Posts Tagged ‘insects’

BY NATE BERG

A landscape architect and a biologist team up to counter urban biodiversity loss.

FROM THE JUNE 2019 ISSUE OF LANDSCAPE ARCHITECTURE MAGAZINE.

 

A hawk glides overhead. An egret perches alongside a pedestrian walkway. Butterflies flutter in the foreground. From across the spectrum of the animal kingdom they appear in the drawings and renderings of modern architecture and landscape projects, hinting at a harmony between the designed space and the natural world. The projects, these animal cameos suggest, are not just urban developments, but healthy and diverse habitats.

“I won’t say it’s a lie, but these are big promises,” says Thomas Hauck, a Berlin-based landscape architect and a professor at the University of Kassel, in Germany. Hauck understands these images are meant to be aspirational, to show an idealized version of the designs they represent. But, he argues, sometimes too many illustrative liberties are taken “without evidence,” especially when urban development is more likely to destroy animal habitat than create it.

Hauck isn’t saying the animals should be taken out of the renderings. Rather, he wants to ensure animals actually show up once the project is built. To make that happen, Hauck has teamed up with a biologist from the Technical University of Munich named Wolfgang Weisser. Together, they’ve developed a theoretical design approach called Animal-Aided Design that seeks to counteract the ways development harms urban biodiversity by deliberately designing projects to accommodate animal species from the start. Through the careful targeting of species most likely to inhabit a given area, their approach provides the habitat requirements those species need to thrive throughout their life cycle.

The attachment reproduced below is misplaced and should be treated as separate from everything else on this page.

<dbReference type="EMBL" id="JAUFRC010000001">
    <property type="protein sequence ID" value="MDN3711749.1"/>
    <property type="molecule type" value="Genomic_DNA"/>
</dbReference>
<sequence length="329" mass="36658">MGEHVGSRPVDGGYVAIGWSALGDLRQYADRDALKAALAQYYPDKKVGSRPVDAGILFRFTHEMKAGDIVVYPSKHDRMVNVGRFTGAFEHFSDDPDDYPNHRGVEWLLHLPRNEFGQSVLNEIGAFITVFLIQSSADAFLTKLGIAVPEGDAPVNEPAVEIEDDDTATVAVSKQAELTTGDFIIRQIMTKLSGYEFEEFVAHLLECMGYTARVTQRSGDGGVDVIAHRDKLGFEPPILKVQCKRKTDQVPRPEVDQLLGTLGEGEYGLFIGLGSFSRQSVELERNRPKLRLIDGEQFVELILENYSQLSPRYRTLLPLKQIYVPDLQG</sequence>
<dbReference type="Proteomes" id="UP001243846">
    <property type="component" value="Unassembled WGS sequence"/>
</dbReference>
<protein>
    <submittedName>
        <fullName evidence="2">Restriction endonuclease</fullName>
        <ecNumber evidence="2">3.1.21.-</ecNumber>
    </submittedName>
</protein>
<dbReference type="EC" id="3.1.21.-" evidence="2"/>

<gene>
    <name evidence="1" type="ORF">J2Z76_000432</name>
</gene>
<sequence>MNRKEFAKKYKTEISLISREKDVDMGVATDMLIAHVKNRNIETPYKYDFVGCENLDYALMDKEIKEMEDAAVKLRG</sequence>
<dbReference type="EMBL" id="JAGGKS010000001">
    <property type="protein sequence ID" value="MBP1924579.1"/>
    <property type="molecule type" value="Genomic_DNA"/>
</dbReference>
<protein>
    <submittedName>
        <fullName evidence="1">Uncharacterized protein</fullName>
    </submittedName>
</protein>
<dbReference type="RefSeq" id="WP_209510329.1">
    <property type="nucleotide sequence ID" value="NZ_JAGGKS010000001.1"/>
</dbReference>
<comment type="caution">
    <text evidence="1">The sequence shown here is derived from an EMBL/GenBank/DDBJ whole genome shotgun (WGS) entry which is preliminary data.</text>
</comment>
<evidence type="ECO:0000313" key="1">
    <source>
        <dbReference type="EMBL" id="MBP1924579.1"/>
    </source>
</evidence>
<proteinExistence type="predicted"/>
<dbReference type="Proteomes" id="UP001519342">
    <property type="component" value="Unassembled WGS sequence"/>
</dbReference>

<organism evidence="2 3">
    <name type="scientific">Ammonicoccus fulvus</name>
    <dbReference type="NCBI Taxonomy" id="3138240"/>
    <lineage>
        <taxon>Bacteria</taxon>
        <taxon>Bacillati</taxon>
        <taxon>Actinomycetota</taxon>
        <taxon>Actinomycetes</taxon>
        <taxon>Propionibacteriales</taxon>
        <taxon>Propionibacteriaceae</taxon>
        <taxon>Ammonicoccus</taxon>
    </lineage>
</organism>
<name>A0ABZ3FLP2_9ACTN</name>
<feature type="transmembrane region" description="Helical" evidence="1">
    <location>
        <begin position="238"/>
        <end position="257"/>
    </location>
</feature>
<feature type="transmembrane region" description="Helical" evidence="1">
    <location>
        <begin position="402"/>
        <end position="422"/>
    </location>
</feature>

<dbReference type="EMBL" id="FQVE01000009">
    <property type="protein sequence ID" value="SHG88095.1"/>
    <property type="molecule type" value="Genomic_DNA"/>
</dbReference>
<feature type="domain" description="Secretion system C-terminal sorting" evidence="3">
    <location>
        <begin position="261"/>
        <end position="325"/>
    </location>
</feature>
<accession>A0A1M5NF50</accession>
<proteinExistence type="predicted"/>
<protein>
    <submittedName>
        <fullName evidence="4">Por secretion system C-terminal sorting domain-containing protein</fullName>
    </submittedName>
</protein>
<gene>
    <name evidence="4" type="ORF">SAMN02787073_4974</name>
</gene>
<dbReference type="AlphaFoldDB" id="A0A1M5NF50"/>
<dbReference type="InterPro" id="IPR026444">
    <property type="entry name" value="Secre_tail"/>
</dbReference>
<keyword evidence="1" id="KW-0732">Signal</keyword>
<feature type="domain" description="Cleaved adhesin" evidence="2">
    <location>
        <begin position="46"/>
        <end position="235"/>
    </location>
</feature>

“People hang up nest boxes and wonder why they’re empty,” Weisser says. “It’s because everything else is missing.” (more…)

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BY ANNE RAVER

Two closely related Asian beetles are boring their way through Southern California’s trees.

FROM THE MARCH 2018 ISSUE OF LANDSCAPE ARCHITECTURE MAGAZINE.

Smaller than sesame seeds, two beetle species are spreading through Southern California, killing hundreds of thousands of trees and infecting many thousands more with a pathogenic fungus.

At first, scientists thought the pests were the same species because they look exactly alike, but they carry different pathogenic fungi, and DNA analysis revealed genetic differences. But their damage to trees is so spectacularly similar that the two beetles—the polyphagous shot hole borer and the Kuroshio shot hole borer—are now referred to collectively as the invasive shot hole borer (ISHB).

A 2017 U.S. Forest Service survey estimated that 23 million trees are vulnerable to the ISHB that is working its way through Los Angeles, Orange, Riverside, and San Bernardino Counties—or 33 percent of Southern California’s urban canopy. It’s impossible to know how many trees will die, but the projected losses are catastrophic. (more…)

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